People continue walking up and down my street, but fewer, with more distance, and increasingly with masks on. People go to laundromats, people need to get food, people need to get away from crowded homes, and people – essential workers – go to work. Over the last few weeks most of what I see is from my closed second-floor window (it’s still cold in NYC) or on my walks to the grocery store or post box, or to the river for fresh air, beauty, and also to be with people though we keep our distance. Last Saturday, a young man, a stranger, delivered our mail. Our usual mail carrier is a young African-American woman who was assigned this route (to her delight, she told me) about the same time I moved in. I started wondering why this man delivered the mail and when I saw her again a few days later on my way to the river, I exploded at her with relief (from a distance). She had taken the day off to be with her children and family.
So what am I doing behind my closed window, apart from looking at my neighbors walking up and down my street and clapping at 7 pm? Lots of phone calls to people around the world who are concerned about me, and whom I’m concerned about. I speak to my mother in India every afternoon. Almost every day I have contact with each of my grown children who are making their own adjustments to living with COVID19. All my consulting work in conflict resolution and leadership development – in any case no longer my primary occupation – is on hold. My primary occupation is writing fiction. I am trying to get my first two novels published, and have been reading in what I considered my fallow time before I start my next novel.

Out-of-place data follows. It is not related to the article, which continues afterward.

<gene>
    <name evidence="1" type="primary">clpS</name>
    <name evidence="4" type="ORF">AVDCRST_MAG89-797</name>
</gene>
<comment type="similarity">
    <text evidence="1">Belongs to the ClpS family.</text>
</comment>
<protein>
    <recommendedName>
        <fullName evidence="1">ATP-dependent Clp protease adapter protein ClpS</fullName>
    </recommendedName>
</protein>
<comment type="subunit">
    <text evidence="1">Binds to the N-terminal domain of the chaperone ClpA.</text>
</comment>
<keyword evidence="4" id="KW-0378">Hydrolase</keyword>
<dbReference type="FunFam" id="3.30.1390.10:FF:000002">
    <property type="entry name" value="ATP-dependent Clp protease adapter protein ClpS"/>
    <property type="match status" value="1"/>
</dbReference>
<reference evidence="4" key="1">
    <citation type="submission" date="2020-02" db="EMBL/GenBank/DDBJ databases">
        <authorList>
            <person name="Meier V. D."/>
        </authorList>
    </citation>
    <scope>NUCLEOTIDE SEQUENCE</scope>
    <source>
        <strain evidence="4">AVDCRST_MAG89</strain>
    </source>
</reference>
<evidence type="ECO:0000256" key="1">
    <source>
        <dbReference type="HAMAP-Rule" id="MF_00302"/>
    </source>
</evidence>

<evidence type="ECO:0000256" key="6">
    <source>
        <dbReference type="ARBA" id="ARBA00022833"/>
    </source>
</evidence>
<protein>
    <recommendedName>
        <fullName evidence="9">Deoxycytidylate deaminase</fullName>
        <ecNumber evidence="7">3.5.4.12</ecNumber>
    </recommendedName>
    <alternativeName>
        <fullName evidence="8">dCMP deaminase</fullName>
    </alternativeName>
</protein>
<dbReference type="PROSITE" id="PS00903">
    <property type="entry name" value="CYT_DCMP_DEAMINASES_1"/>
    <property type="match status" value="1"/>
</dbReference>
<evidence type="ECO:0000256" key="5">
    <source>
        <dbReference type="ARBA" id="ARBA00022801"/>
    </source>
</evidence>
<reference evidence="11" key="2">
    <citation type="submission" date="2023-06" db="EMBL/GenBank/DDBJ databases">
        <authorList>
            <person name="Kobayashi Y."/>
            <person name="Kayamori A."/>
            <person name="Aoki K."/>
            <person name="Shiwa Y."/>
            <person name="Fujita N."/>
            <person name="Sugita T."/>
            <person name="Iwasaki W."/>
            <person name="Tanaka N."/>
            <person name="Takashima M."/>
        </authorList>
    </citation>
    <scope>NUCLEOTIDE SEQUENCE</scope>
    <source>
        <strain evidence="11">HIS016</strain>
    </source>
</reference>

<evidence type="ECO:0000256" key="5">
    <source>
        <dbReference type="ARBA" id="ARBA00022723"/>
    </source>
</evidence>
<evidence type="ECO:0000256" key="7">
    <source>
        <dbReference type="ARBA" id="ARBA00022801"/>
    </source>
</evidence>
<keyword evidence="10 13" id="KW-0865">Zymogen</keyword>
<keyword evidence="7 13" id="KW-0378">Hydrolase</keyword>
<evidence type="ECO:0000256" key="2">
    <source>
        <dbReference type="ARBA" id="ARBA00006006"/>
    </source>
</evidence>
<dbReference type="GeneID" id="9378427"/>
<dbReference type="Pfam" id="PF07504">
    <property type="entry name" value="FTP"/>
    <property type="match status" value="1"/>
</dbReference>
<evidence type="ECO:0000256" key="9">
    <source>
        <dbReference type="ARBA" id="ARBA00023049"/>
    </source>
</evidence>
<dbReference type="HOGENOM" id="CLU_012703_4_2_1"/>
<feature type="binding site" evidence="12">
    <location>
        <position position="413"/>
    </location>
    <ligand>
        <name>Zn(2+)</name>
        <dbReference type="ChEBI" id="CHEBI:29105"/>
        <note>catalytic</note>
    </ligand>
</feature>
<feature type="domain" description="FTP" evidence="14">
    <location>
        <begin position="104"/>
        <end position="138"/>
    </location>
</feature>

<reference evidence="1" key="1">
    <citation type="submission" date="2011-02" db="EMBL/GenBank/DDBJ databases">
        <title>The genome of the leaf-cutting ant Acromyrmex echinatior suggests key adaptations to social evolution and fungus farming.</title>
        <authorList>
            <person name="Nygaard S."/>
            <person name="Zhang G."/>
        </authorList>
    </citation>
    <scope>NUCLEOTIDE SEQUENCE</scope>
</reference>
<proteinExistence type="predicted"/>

Often I veer off to read and watch the news, including NY Governor Cuomo’s press briefings. A few times a day I get mired in my Twitter feed. Mostly my engagement with news and Twitter is a kind of frantic spectatorship. I look for places to donate to and donate, both to organizations that will provide resources to those most hurt and political campaigns of people whose values I support. Because of my recent divorce, I have some money I can invest so I watch the stock market, somewhat bemused. A faint guilt permeates the time spent watching the stock market and remains under the surface. Then I tell myself, better me than those hedge funds and rich people. But the faint guilt remains. I rule out certain industries and companies. But the faint guilt remains. We are all complicit in the economy. Some have less choice. Some have less effect. Some gain. Some suffer a lot more. Some don’t care. The faint guilt remains.
Starting a month or two before COVID19 affected me directly, I've noticed a storm gathering within me regarding my third novel. In the greater solitude of this stay-at-home time the storm signs have become more urgent and I’ve been trying to figure out whether it’s time to chase that storm, and, if so, where to get close to it, how to engage with it. It’s a very large storm that’s been gathering, about all of life, which means life all the way from the quivering inside from where we are subjects, objects, heroes of our destiny, and beaten down. I’ve loaded my jeep and I’ve started out to chase this storm.